Lu Lei at Shanghart, Shanghai

Lu Lei, Wander Giant, 2019 (installation view). Courtesy the artist and Shanghart, Shanghai, Beijing & Singapore

Fi Churchman takes a wrong turn into absurdity

I’ve walked the wrong way through the installation. And by the wrong way, I mean off the designated path and into a sprawling mass of what looks like concrete-cast cannonballs and the broken pieces of some vast grey slab. The work, titled In the cold winter, the giants gather at the center of the square, playing marbles game with sand, according to the direction of the stars (all works 2019), is actually a clutter of planet-like spheres (148 of them), shooting meteors (complete with dust trails) and the broken bits of a constellation map, all moulded from greyish sand and resin. Some of the map’s pieces are embedded with planets, and we might imagine that ‘the giants’ have engaged in an overly enthusiastic marbles match, resulting in the destruction of the galaxy. Given that the sizes of the planet-marbles are somewhere between a big watermelon and a shotput, it’s as if the viewer is being situated as a cosmic-size giant (though not one who has played the game). I gingerly move out of the Milky Way.

Beijing artist Lu Lei’s Wander Giant is arranged across three rooms, each titled as a ‘Chapter’. I’ve just left ‘Chapter 1: Game of the Giants’, which also presents a series of artificially rusted aluminium-cast models of factories with improbably tall chimneys titled In the summer night, the giants use bat catchers to attract bats, and are positioned around the edges of the room. What are these factories? Are they where the bat catchers are made? What is a bat catcher, and why do the bats need catching?

In ‘Chapter 2: Reveries of the Giants’, more cast-aluminium sculptures: this time a pair of smooth grey busts, male and female, with giant glass lightbulbs for heads (W&H Were Hit by Lightning), which are however unlit; and two oversize cochleae, complete with semicircular canals and a trumpet-shaped outlet, each perched on a packing crate (Long Live the Roar!). The latter, instantly putting the viewer on a microlevel, incites a feeling of long absence evoked by the ash-grey ossified appearance of the sculptures, and by the strange irony in the disconnect between the disembodied ear-parts and the lightbulb heads gone kerflooey.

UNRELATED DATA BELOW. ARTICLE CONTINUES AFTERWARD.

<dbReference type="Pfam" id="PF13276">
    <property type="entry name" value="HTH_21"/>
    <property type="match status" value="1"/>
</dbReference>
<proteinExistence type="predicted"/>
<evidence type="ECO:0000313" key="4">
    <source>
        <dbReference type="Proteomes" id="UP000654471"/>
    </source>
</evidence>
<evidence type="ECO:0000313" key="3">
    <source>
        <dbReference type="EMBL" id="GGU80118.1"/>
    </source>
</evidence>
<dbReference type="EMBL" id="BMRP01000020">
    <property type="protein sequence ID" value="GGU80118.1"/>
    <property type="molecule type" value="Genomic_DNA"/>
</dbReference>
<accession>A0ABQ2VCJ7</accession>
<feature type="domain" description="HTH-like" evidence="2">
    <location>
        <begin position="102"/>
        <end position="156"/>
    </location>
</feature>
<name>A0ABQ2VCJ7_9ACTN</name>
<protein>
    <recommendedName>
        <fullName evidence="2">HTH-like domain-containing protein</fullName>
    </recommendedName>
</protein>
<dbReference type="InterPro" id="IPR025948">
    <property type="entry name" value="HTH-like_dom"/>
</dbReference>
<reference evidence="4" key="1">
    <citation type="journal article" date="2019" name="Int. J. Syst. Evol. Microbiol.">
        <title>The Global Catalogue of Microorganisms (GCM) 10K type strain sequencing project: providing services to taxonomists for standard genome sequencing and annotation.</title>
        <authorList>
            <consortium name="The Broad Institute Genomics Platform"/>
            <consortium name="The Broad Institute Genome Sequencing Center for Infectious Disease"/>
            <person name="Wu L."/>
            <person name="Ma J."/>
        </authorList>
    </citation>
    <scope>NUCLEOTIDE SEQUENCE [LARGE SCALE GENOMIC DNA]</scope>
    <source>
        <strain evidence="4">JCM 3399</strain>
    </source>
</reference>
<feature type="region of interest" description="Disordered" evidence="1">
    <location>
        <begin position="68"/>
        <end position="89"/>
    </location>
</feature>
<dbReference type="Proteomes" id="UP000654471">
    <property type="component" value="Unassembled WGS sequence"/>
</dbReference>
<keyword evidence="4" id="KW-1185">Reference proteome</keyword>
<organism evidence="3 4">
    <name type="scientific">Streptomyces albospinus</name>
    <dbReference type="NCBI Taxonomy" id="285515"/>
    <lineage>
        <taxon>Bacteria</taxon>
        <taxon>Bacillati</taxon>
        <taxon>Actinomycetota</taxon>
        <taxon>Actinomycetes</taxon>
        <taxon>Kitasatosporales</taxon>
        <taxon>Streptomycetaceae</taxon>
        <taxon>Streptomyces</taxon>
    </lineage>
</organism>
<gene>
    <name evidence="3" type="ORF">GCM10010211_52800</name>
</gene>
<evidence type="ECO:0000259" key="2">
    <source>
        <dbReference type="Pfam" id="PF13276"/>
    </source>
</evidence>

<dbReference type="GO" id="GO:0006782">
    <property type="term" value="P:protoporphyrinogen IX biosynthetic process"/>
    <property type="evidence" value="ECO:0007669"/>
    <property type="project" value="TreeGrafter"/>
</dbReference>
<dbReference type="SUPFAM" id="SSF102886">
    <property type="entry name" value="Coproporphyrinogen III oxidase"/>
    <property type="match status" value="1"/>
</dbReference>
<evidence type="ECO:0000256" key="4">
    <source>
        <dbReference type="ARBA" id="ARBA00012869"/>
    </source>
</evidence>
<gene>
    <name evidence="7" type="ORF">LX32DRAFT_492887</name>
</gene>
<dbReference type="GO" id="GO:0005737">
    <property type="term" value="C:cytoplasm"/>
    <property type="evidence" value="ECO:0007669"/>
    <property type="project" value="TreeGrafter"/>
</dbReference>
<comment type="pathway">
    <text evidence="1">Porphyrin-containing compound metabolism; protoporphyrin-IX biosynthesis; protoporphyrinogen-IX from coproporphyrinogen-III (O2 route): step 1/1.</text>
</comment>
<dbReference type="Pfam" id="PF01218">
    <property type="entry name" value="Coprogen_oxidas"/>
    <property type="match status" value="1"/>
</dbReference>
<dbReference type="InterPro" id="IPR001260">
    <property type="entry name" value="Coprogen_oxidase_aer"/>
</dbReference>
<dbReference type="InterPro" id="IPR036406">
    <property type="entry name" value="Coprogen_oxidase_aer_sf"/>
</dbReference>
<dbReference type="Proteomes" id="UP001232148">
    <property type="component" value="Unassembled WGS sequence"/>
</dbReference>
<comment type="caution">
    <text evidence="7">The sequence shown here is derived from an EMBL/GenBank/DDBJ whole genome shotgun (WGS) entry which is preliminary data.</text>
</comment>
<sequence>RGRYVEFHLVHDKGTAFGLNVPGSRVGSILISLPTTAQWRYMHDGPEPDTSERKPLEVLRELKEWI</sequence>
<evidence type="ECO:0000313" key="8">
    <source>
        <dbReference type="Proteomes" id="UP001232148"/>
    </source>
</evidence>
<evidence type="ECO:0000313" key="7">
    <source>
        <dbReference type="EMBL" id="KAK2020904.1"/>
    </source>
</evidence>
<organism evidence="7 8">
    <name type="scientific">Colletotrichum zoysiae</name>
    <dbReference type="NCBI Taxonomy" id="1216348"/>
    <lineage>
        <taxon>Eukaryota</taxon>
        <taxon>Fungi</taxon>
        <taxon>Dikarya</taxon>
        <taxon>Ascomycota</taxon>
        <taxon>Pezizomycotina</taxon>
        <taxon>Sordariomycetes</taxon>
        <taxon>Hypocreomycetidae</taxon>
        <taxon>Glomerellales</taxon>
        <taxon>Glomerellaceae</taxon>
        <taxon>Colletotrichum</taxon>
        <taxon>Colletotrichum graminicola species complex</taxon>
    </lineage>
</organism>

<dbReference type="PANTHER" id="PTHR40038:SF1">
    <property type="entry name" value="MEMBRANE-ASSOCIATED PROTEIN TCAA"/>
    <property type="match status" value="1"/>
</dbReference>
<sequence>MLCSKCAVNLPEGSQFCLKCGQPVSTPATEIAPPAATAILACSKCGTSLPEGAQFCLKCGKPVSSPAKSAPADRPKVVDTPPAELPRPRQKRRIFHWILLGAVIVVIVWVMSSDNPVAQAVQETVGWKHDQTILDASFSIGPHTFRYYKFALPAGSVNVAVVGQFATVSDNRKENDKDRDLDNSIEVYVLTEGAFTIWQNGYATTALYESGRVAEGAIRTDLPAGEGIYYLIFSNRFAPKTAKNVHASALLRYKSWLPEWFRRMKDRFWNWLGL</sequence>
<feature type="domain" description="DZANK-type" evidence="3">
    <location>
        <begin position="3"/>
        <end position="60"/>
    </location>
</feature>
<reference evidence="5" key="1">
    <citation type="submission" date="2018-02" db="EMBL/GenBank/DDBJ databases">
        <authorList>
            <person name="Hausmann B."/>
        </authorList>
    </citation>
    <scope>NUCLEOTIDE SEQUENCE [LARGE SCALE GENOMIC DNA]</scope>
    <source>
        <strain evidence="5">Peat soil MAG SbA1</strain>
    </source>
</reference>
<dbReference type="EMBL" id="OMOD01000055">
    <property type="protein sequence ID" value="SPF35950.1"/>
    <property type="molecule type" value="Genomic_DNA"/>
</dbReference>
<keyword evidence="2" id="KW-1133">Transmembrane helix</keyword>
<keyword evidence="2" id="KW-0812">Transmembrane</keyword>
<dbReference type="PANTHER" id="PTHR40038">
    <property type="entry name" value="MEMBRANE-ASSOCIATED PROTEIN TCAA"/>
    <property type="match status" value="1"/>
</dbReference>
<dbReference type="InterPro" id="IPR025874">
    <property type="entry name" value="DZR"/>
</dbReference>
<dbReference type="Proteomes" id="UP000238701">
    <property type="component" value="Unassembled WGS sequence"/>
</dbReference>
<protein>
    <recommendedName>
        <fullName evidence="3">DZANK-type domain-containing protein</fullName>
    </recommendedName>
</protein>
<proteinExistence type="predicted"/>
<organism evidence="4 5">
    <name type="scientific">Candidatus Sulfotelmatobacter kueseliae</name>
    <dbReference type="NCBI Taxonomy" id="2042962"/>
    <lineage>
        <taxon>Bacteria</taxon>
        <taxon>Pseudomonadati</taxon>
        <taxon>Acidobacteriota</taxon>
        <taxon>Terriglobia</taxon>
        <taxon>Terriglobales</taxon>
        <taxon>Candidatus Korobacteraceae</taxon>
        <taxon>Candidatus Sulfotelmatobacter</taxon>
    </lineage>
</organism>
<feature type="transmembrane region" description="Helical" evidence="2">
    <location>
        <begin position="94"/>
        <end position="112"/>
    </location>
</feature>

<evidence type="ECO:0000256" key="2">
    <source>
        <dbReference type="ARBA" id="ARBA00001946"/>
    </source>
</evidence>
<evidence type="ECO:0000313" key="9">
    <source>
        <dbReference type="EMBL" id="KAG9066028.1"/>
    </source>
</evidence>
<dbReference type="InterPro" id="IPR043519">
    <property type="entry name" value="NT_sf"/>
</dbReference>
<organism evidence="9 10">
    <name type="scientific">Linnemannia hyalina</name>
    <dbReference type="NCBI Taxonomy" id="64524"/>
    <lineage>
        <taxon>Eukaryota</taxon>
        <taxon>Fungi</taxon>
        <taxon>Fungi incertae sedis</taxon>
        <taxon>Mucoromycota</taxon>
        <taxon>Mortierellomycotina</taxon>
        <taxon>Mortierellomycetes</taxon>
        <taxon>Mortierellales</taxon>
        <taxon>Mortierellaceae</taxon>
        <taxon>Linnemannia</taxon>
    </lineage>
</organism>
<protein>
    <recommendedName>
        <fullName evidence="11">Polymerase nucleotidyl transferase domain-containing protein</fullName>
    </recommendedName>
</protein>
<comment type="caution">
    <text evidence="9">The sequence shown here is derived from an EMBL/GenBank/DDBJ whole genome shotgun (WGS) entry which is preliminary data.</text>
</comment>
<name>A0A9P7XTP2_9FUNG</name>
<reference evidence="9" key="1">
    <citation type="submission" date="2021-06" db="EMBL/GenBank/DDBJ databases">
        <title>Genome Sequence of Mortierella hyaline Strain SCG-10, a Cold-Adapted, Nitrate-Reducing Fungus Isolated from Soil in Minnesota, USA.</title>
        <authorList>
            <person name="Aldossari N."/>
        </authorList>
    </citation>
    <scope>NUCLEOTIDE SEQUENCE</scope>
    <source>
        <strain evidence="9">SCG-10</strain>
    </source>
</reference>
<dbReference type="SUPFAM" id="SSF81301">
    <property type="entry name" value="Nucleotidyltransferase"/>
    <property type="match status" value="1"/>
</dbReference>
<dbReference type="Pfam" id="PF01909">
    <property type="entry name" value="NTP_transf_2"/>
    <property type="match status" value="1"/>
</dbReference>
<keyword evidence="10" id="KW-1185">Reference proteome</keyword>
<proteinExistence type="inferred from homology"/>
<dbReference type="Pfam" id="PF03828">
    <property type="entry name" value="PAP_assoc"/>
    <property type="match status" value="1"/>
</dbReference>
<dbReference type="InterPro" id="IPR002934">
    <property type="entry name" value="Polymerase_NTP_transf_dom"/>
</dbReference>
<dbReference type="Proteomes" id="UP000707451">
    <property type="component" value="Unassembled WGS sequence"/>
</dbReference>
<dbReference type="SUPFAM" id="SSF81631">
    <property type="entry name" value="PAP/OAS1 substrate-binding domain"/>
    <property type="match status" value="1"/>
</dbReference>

The last room (‘Chapter 3: The Giant Walking’) contains two concrete walls that curve either side of an aluminium Tatlin’s Tower-like water fountain. The Parentheses Corridor and Hand Washing Basins, rather than being an international powerhouse for the promotion of Communism, is a leaking minimonument set upon a low tiled platform. Thirty-two sets of plumbed-in taps circle their way up and around the tower, and dribble water down into the basin of the fountain. The dripping is the only sound that punctuates the room.

According to the exhibition information, Lu Lei takes the shapes of these sculptures from his childhood imagination. And it turns out the artist’s given the exhibition a different title in Chinese – Absurd Fiction. As someone wise once said, ‘Meanings is not important… I cannot be right all the time. Quite often I is left instead of right.’

Lu Lei, Wander Giant, Shanghart, Shanghai, 6 November – 15 March 2020

From the Spring 2020 issue of ArtReview Asia

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